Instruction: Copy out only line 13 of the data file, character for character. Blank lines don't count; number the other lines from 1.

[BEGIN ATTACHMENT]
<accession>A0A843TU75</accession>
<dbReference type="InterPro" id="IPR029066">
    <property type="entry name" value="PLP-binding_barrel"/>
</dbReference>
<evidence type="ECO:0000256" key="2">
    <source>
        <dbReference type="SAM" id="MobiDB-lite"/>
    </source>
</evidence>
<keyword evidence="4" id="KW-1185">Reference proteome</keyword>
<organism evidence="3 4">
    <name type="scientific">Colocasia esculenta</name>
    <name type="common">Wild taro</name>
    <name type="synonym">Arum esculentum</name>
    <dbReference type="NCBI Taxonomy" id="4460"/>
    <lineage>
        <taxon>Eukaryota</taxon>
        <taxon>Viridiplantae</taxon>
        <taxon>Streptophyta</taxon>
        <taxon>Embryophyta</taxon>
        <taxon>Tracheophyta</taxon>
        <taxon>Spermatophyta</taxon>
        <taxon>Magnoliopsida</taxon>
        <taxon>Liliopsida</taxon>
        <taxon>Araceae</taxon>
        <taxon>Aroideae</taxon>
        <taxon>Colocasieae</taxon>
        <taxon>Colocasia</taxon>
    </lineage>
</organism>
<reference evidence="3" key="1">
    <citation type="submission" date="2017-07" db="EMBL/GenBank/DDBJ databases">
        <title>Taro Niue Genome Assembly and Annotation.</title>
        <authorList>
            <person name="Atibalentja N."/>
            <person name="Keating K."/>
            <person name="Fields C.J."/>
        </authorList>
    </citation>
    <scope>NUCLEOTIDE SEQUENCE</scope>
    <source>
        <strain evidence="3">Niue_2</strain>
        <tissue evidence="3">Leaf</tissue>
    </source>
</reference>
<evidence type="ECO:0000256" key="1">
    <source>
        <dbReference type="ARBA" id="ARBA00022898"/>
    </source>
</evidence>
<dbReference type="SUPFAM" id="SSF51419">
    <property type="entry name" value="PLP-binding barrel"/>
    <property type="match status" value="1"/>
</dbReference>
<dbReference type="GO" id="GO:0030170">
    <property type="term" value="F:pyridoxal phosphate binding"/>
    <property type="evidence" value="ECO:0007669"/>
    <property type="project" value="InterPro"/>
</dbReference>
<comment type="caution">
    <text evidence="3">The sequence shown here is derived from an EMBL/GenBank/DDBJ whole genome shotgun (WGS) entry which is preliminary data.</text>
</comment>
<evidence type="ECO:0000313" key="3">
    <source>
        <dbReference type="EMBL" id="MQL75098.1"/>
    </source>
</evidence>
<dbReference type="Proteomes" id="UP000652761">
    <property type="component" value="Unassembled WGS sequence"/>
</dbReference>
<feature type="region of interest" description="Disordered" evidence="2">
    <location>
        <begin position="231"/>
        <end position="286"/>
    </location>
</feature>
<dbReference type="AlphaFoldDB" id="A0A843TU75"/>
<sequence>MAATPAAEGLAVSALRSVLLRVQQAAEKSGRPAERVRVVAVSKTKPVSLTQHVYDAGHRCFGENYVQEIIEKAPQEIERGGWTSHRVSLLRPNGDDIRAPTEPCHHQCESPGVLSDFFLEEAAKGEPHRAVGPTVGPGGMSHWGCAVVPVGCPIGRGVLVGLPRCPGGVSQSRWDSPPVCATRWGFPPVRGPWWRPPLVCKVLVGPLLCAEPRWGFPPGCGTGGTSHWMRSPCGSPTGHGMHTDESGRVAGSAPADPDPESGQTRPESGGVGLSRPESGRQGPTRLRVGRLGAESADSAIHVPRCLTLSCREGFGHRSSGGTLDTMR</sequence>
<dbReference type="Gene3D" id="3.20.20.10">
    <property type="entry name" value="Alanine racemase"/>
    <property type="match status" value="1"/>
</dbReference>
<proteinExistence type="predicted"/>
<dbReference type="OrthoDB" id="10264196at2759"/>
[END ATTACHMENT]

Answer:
    <name type="common">Wild taro</name>